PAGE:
Thursday, June 3, 2021

Seafood Posole Soup #recipe @LucyBurdette

LUCY BURDETTE: One of the things that I overbought during the pandemic months (and please don’t get my husband started on this subject) was products from Rancho Gordo beans. I’ve mentioned this company before, as I love their products. And because these are heirloom products produced in small quantities, they sometimes run low and actually run out of many kinds of beans. So in order not to be caught short, I ended up with four large packages of dried hominy a.k.a. white corn posole. 

We had one of our first house guests since the pandemic arriving and I know she loves seafood. So I searched for a recipe that could use both hominy and seafood. This was the result, based on an earlier recipe from Epicurious. We all declared it delicious. You can certainly make the salsa yourself, but as I'm on a writing deadline, I cut corners a bit and found some fresh salsa at our local market. I think green tomatillo salsa would be heavenly too. Making hominy from scratch is a little more trouble than opening a can, but the results are head and shoulders better tasting. And no sodium compared to, shall we say, a lot!


1 cup dried white corn hominy

8 ounces of fresh salsa

8 ounces clam juice

2 cups chicken broth

One large onion

Two large or three small garlic cloves

1 pound scallops

1 pound shrimp

Cilantro to taste

The day before you plan to make the soup, soak the dried hominy for 6 to 8 hours and then simmer it for 1 to 2 hours until it is soft but not mushy. Drain and rinse. Refrigerate if you aren't using that same day.

Sauté the onion in a bit of olive oil, then add the chopped garlic and saute a bit longer. Add the salsa, the clam juice, and the broth, and simmer until combined. Stir in the hominy and continue to simmer. 

If the scallops are large, slice them in half. Peel and devein the shrimp. Drop all the seafood into the simmering broth and cook until everything is barely pink. Sprinkle the cilantro over the top and serve with a crusty loaf of bread.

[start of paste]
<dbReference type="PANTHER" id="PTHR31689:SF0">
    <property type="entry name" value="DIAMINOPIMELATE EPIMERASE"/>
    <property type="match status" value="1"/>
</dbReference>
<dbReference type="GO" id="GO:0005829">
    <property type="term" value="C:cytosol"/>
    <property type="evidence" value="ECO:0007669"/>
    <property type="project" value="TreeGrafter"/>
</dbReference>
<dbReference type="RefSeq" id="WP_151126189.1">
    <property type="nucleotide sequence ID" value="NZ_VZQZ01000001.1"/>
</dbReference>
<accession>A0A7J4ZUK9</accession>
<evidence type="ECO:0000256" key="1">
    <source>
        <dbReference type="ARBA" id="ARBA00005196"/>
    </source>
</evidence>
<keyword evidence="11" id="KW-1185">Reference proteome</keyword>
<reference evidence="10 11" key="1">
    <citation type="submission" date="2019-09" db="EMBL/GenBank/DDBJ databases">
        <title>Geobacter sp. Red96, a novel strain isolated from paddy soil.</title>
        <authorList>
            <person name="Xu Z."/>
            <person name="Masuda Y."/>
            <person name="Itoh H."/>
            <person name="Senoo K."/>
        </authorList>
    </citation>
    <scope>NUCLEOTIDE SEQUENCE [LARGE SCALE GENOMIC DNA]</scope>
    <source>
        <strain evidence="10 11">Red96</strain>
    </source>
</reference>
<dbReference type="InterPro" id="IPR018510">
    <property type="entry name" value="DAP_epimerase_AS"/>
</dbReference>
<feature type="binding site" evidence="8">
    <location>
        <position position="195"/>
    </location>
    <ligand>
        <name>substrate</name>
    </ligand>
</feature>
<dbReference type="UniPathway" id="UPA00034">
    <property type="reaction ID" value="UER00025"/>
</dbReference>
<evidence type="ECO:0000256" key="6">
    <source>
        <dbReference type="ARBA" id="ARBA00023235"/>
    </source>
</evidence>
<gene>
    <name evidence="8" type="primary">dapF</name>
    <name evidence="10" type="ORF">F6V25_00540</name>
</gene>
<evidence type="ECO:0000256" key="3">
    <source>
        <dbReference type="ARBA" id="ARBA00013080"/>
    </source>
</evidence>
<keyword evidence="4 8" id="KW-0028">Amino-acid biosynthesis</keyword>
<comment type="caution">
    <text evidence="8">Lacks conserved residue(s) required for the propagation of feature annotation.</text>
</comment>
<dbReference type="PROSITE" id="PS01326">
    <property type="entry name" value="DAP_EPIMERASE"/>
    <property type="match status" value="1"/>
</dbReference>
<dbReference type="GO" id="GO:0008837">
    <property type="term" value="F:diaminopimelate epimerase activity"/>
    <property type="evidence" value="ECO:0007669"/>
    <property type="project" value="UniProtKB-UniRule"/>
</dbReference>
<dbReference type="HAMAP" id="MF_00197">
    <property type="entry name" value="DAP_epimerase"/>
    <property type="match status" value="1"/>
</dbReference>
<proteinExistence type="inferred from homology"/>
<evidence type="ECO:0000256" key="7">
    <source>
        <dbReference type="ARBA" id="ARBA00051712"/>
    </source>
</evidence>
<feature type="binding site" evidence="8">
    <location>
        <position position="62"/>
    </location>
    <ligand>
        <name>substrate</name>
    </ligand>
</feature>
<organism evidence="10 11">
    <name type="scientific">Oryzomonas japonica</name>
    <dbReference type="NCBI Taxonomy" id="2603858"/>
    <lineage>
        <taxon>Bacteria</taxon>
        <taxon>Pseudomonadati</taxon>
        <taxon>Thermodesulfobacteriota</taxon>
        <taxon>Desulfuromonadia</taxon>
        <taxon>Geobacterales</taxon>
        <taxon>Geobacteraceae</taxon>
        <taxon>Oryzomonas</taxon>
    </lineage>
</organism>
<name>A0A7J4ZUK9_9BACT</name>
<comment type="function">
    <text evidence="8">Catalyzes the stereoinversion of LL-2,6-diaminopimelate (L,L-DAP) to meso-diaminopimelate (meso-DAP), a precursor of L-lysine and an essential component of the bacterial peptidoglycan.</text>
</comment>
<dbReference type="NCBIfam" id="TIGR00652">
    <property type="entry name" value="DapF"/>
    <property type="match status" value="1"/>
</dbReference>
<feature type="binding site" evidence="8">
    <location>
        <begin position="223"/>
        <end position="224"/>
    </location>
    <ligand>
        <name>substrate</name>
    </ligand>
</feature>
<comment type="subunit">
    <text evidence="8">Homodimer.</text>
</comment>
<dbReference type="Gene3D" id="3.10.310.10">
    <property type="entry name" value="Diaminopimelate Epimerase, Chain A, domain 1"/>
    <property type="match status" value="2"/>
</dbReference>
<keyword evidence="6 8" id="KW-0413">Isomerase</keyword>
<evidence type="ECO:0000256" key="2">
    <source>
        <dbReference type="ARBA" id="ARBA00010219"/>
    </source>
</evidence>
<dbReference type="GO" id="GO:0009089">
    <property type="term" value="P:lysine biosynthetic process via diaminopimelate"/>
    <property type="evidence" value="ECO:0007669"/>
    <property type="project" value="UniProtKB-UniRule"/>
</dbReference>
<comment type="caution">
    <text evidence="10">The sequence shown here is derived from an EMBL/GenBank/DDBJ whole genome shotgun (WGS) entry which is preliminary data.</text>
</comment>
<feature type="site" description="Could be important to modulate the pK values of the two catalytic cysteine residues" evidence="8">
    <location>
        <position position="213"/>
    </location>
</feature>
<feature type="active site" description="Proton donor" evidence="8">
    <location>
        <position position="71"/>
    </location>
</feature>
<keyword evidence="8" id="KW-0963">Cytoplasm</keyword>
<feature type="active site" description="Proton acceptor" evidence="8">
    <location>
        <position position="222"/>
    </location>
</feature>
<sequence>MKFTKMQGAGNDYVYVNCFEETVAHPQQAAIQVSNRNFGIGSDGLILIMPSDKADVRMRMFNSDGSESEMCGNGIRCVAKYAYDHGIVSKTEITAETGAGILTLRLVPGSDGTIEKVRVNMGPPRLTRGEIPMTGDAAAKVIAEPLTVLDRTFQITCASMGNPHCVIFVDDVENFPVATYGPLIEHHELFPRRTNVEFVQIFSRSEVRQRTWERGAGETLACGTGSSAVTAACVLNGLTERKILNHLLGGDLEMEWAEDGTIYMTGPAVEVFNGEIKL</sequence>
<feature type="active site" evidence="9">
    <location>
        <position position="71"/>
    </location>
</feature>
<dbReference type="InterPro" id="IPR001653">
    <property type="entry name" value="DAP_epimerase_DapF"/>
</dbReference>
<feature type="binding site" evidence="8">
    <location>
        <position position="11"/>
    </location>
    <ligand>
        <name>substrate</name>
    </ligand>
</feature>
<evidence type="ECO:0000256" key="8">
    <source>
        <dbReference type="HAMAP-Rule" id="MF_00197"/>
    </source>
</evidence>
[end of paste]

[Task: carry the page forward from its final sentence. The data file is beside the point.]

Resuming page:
Lucy Burdette writes the Key West food critic mysteries. A SCONE OF CONTENTION will be out on August 10! The paperback edition of THE KEY LIME CRIME will be published on July 13. The Key Lime Crime has been chosen as the book club selection for June by the WLRN Sundial Book Club! Click here to join the Facebook discussion.


  1. Oh my gosh, this looks delicious! I've always loved hominy, but never even thought of cooking it myself. Thank you, Roberta - I can't wait to do it.

    1. It turned out better than I even expected. Hope you enjoy it too and thanks!

  2. I've never had hominy. Is it "firm" (for lack of a better word or mushy? I'm not a fan of things like grits.

    1. Peg, it has the consistency of a chickpea. But the cooked from scratch kind is less slimy and lower sodium than that in a can

  3. I haven't had posole in forever! I'm used to the chicken version though, didn't even realize there was a seafood one. This looks so good!

  4. My parents were adventurous cooks and I vaguely remember hominy (undoubtedly canned way back then).
    This sounds like a fun change of pace.
    You got me intrigued and I ordered several kinds of Rancho Gordo beans. So far I've tried the Domingo Rojo. Nice texture, but not much flavor to the pot liquor, in spite of adding stuff. I'm going to try another over the weekend and use it in soup. That may offer more flavor. Maybe I need you coffee and bbq sauce cowboy beans.

  5. I've only made posole with pork, since a friend from New Mexico served it at a party and I got her recipe. I used canned hominy to save time, so not quite as delicious but still good! Thanks for the seafood idea!